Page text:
The Data Scientist
As the world continues to change, more than likely so do the parts that consist of the whole. The emergence and demise of these parts is an eventuality. When it comes to the importance of choosing a career path many factors are taken into consideration, more so nowadays is the projected lifeline in which that path is attributed. This encourages a continued need for continued learning as well as being aware of the world around you to ensure a stable profession.
One such an emergence is the rise of the Data Scientist. Simply from the title some of you may automatically be envisioning glasses, white lab coat and a pocket protector for pens and pencils, boy are you wrong. In fact its far from the common misconception of the typical candidate of this new career path. Before delving into the particulars, let’s take a look as to how this new position came into being.
In my opinion the very beginning of the eventuality of the Data Scientist began with the birth of the Internet. The Internet was actually a byproduct of an initially military application by the Advanced Research Projects Agency (ARPA) formed in 1957. ARPA was the U.S. government’s research agency for all space and strategic missile research. When NASA was formed in 1958 the ARPA initiative was transferred and the focus was changed towards aeronautics and computer science. With the use of different universities across the U.S. (utilizing mainframes), the ARPAnet was established in 1969. From this beginning and evolution are we able to enjoy all the benefits of being connected to the world at large.
Behind all the connectivity between so many devices lies the treasure and therefore the value of the Data Scientist; DATA! From the obvious to the most minuscule, data is real currency. As the term goes, knowledge is power. The same talent you use to extract abstract information from reading a text book, the Data Scientist is able to take information and find information that is valuable to companies. The Data Scientist isn’t subject to one particular industry, in fact they are equally valuable to nearly every institution today.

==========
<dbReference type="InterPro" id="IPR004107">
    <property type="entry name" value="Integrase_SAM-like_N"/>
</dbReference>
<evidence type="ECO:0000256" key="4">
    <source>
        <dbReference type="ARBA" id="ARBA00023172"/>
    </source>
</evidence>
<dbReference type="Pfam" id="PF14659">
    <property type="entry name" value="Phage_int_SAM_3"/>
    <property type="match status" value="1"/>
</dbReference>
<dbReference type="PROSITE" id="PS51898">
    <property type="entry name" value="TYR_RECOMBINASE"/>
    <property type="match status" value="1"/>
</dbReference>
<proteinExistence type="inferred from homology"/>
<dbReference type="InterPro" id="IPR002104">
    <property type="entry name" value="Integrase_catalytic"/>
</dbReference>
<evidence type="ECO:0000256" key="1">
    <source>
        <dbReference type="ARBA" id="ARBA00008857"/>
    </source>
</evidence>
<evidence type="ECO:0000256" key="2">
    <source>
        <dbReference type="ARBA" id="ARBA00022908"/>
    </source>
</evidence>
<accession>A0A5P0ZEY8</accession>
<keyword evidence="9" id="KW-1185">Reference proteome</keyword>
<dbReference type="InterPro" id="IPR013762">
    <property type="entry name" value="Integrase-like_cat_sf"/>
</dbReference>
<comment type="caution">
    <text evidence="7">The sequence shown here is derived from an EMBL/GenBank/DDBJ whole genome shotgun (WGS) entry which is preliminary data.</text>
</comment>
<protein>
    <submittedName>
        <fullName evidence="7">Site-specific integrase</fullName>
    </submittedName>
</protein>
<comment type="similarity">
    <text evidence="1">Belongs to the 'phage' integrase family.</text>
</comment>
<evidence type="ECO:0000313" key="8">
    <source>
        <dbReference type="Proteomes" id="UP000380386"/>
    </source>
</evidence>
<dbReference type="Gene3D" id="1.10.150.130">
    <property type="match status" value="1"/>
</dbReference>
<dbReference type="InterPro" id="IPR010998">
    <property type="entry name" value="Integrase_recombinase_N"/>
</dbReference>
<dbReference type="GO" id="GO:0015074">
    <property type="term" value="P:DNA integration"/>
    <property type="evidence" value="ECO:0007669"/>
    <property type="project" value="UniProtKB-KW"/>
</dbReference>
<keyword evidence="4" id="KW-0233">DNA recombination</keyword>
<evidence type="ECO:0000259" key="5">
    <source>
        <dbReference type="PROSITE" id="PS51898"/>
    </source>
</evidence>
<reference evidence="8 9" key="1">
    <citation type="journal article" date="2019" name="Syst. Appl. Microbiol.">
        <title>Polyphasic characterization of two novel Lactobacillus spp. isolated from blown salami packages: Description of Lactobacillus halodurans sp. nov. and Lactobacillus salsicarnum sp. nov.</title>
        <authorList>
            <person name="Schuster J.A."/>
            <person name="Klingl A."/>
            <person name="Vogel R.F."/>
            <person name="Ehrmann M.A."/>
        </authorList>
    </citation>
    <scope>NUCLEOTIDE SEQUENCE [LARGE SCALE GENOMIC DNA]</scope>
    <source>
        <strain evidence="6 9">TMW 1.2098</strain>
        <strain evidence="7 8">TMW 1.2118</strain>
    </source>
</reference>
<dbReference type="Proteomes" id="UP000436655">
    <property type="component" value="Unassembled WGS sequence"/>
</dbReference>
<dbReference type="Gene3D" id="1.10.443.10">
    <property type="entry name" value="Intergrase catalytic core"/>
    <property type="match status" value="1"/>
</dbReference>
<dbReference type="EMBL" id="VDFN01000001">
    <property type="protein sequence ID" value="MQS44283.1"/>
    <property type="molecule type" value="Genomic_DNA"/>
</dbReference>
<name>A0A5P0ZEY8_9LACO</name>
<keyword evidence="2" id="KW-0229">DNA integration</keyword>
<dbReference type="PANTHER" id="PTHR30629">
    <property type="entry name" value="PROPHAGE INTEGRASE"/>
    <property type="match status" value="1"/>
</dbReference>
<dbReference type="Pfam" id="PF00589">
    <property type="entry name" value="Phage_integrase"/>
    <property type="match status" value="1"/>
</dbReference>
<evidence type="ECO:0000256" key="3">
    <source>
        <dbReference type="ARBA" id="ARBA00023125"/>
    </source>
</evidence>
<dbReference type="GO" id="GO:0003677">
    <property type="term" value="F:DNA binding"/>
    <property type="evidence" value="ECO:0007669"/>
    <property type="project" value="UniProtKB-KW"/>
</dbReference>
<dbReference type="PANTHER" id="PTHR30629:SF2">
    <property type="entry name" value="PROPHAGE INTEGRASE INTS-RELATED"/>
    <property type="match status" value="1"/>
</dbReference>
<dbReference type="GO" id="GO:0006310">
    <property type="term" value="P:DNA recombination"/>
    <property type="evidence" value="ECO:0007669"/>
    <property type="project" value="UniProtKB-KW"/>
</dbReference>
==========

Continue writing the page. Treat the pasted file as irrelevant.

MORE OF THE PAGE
Now who is capable to become a Data Scientist? Anyone! Yes while the position requires a number of needed skills such as math and an understanding of computing, the major skill the is the ability to see what’s not apparent and to also see past what is available given complete/incomplete information.
Its amazing to see such a new development in the age of technology, I wonder what else may come about from our continued progress. Do you have any insight as to what other needs do you think will be created due to technology?
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